Shenanigans on the Nam Song
7.4.10 - 7.9.10 90 °F
When we got to Vang Vieng we knew immediately that it was going to be a shit-show. The bus from Vientiane was a 5-hour ordeal in a sweatbox crammed with westerners. As soon as we tumbled off the bus in Vang Vieng we were all talking about how we needed a drink.
When we arrived at our hotel we found our room to be quite sub-par. It was small and had no A/C, plus the bed was as hard as stone. We were disappointed to say the least but we decided to deal with it the following day, and got some food instead. At dinner we ran into two guys from San Francisco that we had met on the bus and went with them to a bar called Qbar. We quickly realized this was the bar everyone went to. As we were drinking we ran into quite a few people we had meet elsewhere in Asia. First, Laura spotted a guy named Charlie from England we had met in Nha Trang a couple weeks back, then later we ran into two girls and a guy that we had hung out with the first night in Saigon. We were pretty surprised to say the least (a couple days later at another bar I spotted another Englishman whom we had seen in Can Tho and Nha Trang!).
The next day we decided to move to a nicer hotel right on the river that had amazing views of the river and surrounding karst cliffs. It was definitely the right choice, despite being more expensive.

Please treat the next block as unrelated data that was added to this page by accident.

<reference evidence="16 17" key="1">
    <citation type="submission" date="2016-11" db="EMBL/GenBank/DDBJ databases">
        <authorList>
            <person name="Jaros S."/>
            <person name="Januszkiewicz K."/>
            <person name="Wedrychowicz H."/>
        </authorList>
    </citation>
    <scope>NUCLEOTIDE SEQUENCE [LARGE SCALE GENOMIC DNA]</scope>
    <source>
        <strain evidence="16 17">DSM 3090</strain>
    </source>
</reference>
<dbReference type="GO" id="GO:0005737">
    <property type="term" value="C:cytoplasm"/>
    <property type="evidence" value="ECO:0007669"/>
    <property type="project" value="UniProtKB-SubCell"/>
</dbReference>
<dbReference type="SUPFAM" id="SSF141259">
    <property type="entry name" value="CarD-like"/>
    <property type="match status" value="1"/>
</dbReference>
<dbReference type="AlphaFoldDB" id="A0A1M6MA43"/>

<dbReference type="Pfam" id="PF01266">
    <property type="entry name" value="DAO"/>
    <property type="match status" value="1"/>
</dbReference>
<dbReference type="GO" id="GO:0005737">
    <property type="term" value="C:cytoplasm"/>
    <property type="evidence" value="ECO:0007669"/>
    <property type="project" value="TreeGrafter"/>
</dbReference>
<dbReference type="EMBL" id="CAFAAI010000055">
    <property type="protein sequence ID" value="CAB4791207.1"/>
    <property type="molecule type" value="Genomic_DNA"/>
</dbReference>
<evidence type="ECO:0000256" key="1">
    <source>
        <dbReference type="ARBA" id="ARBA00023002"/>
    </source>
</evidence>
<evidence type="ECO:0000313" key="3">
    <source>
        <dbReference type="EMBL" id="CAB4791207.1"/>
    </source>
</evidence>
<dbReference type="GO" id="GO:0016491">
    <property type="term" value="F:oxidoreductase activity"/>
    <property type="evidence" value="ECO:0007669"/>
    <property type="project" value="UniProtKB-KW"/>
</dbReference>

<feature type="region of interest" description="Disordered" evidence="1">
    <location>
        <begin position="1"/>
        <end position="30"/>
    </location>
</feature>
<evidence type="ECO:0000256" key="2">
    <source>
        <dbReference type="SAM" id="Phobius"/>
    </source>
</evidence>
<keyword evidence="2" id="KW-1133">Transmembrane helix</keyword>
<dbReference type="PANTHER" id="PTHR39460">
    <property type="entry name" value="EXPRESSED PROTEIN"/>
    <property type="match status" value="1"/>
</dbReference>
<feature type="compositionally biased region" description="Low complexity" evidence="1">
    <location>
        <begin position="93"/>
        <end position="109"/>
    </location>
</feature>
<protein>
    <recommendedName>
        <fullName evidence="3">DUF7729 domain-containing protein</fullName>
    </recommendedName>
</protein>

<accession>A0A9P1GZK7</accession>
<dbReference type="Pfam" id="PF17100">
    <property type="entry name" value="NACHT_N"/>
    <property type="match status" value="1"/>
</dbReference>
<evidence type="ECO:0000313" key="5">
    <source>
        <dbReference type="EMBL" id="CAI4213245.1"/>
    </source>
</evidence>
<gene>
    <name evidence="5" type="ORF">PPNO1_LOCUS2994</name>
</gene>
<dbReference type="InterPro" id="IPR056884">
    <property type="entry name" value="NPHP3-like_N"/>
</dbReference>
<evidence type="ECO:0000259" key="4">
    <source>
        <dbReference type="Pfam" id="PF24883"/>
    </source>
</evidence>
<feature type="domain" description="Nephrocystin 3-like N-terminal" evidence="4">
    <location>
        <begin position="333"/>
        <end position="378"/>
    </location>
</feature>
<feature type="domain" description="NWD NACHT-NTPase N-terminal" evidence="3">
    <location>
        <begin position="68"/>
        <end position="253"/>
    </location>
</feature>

After we moved our stuff, we went tubing, as that was what everyone came to Vang Vieng to do. Little did we know it would be the only thing we did. I don’t think there are enough words to describe how amazing and absurd tubing in Vang Vieng is, and even if there were, I wouldn’t be able to. There are over twenty bars along a one km stretch of the river, and as you float down people throw you ropes and pull you into the bars. Many of them have huge rope swings and they all serve very cheap drinks. One bar in particular had a huge tile slide as well as a swing, and we spent a lot of time there. Laura even got to play some volleyball! In the mud!
The last bar also had slingshots and darts, plus one of the most adorable puppies we have ever seen. That bar quickly became our favorite, and we spent most of our time there. After the last bar it’s about a 35-minute float back to town, and we met lots of people floating on the way back. However, when we got back to town, we had our tubes stolen and couldn’t get our deposits back and we lost almost $30 on them. We decided we would no longer deal with the shady mafia-like tube operators, and the next day we bought our own dinky tubes that were much cheaper, and we also noticed that much fewer people had the big rubber tubes from the tube operators. We think the people are wizening up to the scam that is the tubing operators.
We went tubing three days in a row, and needless to say, it took a lot out of us – both mentally and physically. Some of the bars geared towards tourists hire westerners for weeks or months at a time to bartend, and we were shocked to find that one guy had been working there for thirteen months. It was a great time, and we can see how one could get sucked into the culture there, but astonished that someone could sustain themselves for that long.
Tubing turned out to be one of the most fun things we have ever done, but as is clear when you mix drinking with water, it was quite dangerous. Throughout our three days on the river we collected countless bruises and scrapes, but it was the last night on the river that really tested our resolve.